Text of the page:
We are but two weeks away from Leicester City’s historic bout with Atlético Madrid the QUARTERFINALS OF THE UEFA CHAMPIONS LEAGUE...so we figured we’d continue our little series with the fine folks at Into The Calderon.
You can find part one of this little question and answer beauty right this way.
Fosse Posse: How well does Atletico do with the majority of possession? Leicester will surely all them to have the ball so what will they be able to do with it?
Into The Calderon: It's interesting, because I think the expectation is that Leicester will cede the ball to Atlético, especially in the first leg in Spain, but I'm not sure that will be the case. Atlético don't necessarily care about possession either, even at home in the Vicente Calderón.
This past weekend, Atleti let Sevilla have more than 60% of the ball in a 3-1 win. A 3-0 home win over 14th-placed Valencia on March 5 saw the visitors do nothing with 57% possession. Bayer Leverkusen had upwards of 55% possession in both legs of the Round of 16 tie; Atleti rolled to a 4-2 win in the first leg and drew 0-0 in the second leg.
However, should the game of "Who wants the ball less?" go Leicester's way, Atlético will have to adjust. A deep, bunkered defense is something this team has struggled against at times, as pacy attackers like Yannick Carrasco, Ángel Correa and Kévin Gameiro really thrive on the counter. But Simeone still has the tools to break down this setup at his disposal.
The passing of Griezmann, Koke and Filipe Luís can unlock a deep defense and the finishing of Gameiro and Fernando Torres will be key, while Gabi and Saúl Ñíguez are excellent at recovering the ball.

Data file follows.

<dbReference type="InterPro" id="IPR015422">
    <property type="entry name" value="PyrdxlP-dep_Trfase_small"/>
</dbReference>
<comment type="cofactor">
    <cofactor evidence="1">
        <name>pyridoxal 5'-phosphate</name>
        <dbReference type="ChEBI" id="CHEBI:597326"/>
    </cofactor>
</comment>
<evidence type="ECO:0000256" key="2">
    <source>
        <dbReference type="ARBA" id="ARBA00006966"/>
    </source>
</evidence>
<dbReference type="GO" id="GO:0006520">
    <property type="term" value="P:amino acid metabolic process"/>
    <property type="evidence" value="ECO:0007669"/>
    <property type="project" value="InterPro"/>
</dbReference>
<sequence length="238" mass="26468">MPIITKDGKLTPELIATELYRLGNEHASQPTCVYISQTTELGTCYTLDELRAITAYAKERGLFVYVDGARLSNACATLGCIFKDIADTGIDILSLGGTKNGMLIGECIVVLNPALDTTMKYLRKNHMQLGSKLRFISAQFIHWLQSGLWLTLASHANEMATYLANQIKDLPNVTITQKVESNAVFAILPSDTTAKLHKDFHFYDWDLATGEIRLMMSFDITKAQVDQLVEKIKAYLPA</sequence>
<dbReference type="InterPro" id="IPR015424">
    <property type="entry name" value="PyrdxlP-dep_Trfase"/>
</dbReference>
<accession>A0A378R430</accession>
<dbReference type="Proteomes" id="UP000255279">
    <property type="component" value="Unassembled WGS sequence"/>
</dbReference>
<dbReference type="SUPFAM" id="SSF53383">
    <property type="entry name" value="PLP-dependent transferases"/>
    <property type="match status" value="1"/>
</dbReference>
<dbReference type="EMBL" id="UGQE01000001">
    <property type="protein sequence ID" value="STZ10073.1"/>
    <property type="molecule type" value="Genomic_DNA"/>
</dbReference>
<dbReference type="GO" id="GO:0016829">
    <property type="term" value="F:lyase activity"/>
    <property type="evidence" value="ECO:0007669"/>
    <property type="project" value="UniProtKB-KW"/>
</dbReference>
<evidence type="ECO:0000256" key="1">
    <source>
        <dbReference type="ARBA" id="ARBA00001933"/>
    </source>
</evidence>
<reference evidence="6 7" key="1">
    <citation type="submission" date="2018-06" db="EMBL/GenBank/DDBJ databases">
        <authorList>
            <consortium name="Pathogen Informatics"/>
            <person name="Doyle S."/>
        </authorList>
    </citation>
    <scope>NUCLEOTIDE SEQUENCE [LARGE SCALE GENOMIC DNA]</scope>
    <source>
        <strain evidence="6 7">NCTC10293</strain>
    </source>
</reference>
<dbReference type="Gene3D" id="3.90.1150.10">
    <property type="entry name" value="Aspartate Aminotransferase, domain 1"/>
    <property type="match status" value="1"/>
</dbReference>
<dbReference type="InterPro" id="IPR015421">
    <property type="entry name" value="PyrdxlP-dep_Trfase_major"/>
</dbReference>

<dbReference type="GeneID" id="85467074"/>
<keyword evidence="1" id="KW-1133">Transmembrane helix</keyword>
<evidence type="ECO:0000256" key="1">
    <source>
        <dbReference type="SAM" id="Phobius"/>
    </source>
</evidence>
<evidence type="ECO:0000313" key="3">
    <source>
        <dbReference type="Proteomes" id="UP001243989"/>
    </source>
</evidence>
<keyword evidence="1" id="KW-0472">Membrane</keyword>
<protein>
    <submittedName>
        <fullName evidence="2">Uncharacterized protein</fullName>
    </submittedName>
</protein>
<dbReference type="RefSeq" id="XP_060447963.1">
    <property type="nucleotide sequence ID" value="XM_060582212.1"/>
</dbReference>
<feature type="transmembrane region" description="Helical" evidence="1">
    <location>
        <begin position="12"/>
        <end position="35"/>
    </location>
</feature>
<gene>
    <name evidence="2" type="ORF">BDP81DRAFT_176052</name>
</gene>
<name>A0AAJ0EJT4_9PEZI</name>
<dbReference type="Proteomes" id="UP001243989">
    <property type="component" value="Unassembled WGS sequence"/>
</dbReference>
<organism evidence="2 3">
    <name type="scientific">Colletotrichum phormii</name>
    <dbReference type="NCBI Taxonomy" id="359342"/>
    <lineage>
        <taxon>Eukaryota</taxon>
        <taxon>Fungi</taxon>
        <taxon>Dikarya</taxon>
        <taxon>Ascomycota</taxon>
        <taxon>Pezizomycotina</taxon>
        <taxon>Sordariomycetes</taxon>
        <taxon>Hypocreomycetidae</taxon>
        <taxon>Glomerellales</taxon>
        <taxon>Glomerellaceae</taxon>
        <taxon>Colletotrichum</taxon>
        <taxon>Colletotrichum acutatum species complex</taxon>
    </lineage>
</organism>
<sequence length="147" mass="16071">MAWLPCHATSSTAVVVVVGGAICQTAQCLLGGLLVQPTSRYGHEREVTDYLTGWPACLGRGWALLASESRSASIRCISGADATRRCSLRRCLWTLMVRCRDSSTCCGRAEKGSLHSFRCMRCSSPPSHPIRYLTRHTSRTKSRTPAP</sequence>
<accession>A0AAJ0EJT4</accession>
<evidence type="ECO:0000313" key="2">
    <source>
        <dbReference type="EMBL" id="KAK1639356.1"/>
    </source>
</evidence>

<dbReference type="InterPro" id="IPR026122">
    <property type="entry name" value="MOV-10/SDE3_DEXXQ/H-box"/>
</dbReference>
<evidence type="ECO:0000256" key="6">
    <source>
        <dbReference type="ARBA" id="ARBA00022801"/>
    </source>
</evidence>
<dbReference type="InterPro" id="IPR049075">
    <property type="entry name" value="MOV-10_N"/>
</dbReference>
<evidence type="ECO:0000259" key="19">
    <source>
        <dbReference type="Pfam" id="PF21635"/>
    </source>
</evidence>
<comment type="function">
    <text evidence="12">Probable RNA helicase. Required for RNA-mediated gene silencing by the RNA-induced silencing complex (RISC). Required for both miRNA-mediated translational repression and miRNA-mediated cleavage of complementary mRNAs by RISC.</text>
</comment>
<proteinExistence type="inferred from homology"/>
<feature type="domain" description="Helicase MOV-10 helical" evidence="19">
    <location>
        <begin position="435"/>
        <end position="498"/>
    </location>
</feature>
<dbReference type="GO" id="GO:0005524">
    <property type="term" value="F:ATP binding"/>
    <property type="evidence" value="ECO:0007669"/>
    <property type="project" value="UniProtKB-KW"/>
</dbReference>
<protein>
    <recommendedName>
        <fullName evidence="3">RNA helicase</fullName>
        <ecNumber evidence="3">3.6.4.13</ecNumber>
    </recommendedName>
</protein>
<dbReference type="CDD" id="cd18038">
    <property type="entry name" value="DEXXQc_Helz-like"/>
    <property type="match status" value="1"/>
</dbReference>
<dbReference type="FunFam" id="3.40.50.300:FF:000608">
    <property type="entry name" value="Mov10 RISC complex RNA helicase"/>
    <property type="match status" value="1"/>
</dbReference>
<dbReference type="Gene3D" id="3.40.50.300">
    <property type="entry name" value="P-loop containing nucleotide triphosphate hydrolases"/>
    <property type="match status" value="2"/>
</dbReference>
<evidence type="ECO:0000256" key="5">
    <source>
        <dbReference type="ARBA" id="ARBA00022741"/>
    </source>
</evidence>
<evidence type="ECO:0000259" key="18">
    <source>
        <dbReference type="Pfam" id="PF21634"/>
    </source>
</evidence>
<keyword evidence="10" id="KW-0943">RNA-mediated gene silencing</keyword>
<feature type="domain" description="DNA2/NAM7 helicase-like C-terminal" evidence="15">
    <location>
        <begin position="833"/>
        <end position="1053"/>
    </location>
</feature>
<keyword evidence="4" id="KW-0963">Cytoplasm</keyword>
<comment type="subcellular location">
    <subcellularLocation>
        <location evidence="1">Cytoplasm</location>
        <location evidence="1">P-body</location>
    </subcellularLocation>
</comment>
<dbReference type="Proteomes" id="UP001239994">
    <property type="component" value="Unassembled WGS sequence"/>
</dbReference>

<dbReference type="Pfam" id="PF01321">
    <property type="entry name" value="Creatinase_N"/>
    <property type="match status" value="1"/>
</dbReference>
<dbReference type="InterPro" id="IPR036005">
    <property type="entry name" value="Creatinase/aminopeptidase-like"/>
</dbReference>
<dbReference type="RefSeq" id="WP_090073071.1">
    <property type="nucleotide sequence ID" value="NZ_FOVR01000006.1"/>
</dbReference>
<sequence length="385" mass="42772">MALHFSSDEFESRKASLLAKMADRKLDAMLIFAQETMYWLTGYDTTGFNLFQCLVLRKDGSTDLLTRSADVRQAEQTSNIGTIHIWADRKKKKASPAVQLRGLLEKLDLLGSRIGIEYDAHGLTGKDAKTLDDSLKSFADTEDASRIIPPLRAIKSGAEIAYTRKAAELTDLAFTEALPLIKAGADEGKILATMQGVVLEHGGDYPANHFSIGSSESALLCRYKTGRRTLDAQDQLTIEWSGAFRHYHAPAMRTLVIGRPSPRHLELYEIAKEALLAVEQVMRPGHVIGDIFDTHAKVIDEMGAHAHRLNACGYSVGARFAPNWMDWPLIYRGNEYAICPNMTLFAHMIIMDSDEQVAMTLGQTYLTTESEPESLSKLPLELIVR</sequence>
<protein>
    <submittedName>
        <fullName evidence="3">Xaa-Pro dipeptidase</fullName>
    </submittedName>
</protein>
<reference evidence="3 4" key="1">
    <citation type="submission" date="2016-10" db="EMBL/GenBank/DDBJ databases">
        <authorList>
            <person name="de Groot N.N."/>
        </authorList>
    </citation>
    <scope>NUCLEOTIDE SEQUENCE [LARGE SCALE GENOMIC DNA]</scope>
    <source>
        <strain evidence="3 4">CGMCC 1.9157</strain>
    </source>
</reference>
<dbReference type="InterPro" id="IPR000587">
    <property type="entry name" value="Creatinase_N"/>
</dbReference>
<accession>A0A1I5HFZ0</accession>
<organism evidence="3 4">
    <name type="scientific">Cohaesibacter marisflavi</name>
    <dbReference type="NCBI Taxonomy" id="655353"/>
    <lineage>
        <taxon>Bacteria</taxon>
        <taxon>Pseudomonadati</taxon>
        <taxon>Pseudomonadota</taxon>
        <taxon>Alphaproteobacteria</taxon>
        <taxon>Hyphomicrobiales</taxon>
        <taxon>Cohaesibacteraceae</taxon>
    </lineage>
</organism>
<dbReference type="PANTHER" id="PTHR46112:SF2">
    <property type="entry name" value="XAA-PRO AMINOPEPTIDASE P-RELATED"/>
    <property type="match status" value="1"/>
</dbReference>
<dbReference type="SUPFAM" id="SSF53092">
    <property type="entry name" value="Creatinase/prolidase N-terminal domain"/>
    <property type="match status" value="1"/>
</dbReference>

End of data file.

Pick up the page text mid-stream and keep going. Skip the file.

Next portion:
FP: What makes Atletico special? Beyond Griezmann, who is the dangerman?
ITC: In terms of individual players not named Griezmann, you're going to want to watch out for Carrasco and Koke.
Carrasco's end product is lacking a bit too often for our liking, but he could go off and rip apart a defense apart at any time. Koke is a critical player; he can play all across the midfield and he has been handed a freer role to drift into the middle, which has allowed him to increasingly exert more control over tempo and become the focal point on the counter (it also somewhat resolves a major debate from the last few years between Atlético supporters and writers as to where Koke is at his best).
But an in-form Griezmann - and he's been sensational since the new year - is what makes Atlético most dangerous. He can do so many things with the ball at his feet, and his movement off the ball is so clever. Simeone raved in a recent interview that he is a player who doesn't need to be told much about what he has to do; he just does it. He's Atleti's Lionel Messi in that way.